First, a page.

Christmas in the Park

Summertime, so it’s Christmas. Still weird.

Last night we went to the Christmas in the Park celebration, vociferously sponsored by Coke, thank you Coke. Drink Coke. Coke is it. Really. It.

The festivities took place in the Auckland Domain, right down the street from us, so getting there was easy. It was mostly a concert, but we heard there would be fireworks, and that was the main attraction for us. We sat far enough away that we could kinda see the performers on the jumbo screen, but not at all in real life. Just right to see fireworks and avoid the mêlée.

We missed the first half of the show, which was Christmas music, and I suspect was the best part. The second part was a rotating cast of singers doing mostly covers of hits from the last 40 years or so. These are mostly people who might make it to the Round of 16 on a show like The Voice, but who wouldn’t win. They were good singers and performed with gusto, but not people you’d necessarily pay much to see. At least you wouldn’t pay to see them do this show. Thank you Coke for making this event gratis.

The emcee was bad, unknown to us but probably a morning DJ by the sound of him. He did little beyond introducing each song and saying something like “wow, that was something” after. Makes me appreciate how hard is the job, or at least how rare is the talent, of a Dick Clark or a Ryan Secrest.

The singers were quite a mix… pop and blues and a Polynesian doowop group and more. Perhaps the most surreal moment was a young guy named Tommy Nee (‘NZ’s freshest talent’ according to his web site) covering the Paul Simon song Call Me Al. I wouldn’t claim to understand everything in that song, but for me it’s always been about getting old, living with disappointment, etc., and then soldiering on. With lots and lots of words, very carefully put together. A cerebral song, with irony. With Chevy Chase in the video.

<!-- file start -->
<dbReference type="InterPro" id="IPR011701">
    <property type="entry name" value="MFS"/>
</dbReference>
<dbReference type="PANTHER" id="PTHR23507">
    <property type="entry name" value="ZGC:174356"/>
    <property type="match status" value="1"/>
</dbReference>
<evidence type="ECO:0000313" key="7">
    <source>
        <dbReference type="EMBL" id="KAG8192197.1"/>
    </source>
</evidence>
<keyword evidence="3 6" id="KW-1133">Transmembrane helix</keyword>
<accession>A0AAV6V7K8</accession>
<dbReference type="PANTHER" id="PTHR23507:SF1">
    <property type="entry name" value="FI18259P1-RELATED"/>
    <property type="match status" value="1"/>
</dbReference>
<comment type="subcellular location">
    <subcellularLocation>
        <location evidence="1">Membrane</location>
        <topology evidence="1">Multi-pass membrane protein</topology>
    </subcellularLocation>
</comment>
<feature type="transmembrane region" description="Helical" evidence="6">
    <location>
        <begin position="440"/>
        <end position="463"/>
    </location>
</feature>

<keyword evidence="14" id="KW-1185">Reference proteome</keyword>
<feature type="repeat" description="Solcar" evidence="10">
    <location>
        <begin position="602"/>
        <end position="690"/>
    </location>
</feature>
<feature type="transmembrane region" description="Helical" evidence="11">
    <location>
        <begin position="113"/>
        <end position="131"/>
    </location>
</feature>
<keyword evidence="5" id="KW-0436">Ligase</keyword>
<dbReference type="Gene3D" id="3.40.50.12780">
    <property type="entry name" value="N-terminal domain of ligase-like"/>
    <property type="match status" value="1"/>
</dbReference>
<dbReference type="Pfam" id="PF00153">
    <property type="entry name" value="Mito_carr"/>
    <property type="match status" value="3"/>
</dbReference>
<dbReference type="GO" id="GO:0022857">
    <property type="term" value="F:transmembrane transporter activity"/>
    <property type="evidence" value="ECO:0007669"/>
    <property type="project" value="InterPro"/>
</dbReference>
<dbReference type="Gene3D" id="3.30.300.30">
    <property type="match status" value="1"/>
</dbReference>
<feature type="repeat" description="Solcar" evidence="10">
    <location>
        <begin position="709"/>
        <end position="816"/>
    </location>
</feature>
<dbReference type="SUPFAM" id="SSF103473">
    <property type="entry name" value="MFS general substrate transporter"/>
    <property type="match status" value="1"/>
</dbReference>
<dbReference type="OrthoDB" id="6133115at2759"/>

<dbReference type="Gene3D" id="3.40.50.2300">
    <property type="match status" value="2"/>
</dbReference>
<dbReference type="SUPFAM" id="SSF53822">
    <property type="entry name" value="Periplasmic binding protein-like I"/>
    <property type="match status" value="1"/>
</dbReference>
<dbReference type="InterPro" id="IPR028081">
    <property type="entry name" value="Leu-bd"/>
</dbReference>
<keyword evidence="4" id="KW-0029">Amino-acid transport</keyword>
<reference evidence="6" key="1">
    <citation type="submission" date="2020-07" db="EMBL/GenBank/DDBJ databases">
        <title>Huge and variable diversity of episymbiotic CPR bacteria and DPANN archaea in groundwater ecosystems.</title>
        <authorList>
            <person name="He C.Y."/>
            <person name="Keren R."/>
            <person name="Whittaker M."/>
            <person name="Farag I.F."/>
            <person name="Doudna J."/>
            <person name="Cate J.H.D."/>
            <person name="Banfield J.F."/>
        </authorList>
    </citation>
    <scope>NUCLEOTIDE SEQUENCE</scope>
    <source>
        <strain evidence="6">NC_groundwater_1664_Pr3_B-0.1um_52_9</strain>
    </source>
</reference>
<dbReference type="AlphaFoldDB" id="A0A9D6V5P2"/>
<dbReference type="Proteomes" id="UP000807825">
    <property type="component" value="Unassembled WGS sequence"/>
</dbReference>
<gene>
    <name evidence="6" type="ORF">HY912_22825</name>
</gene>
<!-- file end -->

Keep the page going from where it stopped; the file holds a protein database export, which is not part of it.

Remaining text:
Young Tommy played it as if he were the lone survivor of a One Direction salmonella outbreak. He jumped and skipped and sprinted around the stage, clapping his hands over his head, exhorting the crowd, reaching down to brush fingers with the girls in the front row. He may have said ‘soft in the middle’ and ‘roly-poly little bat-faced girl’ but he surely did not understand.

But then the fireworks came, and it was summer after all and it was almost Christmas and we didn’t have to drive home in traffic and all was once again right with the world.

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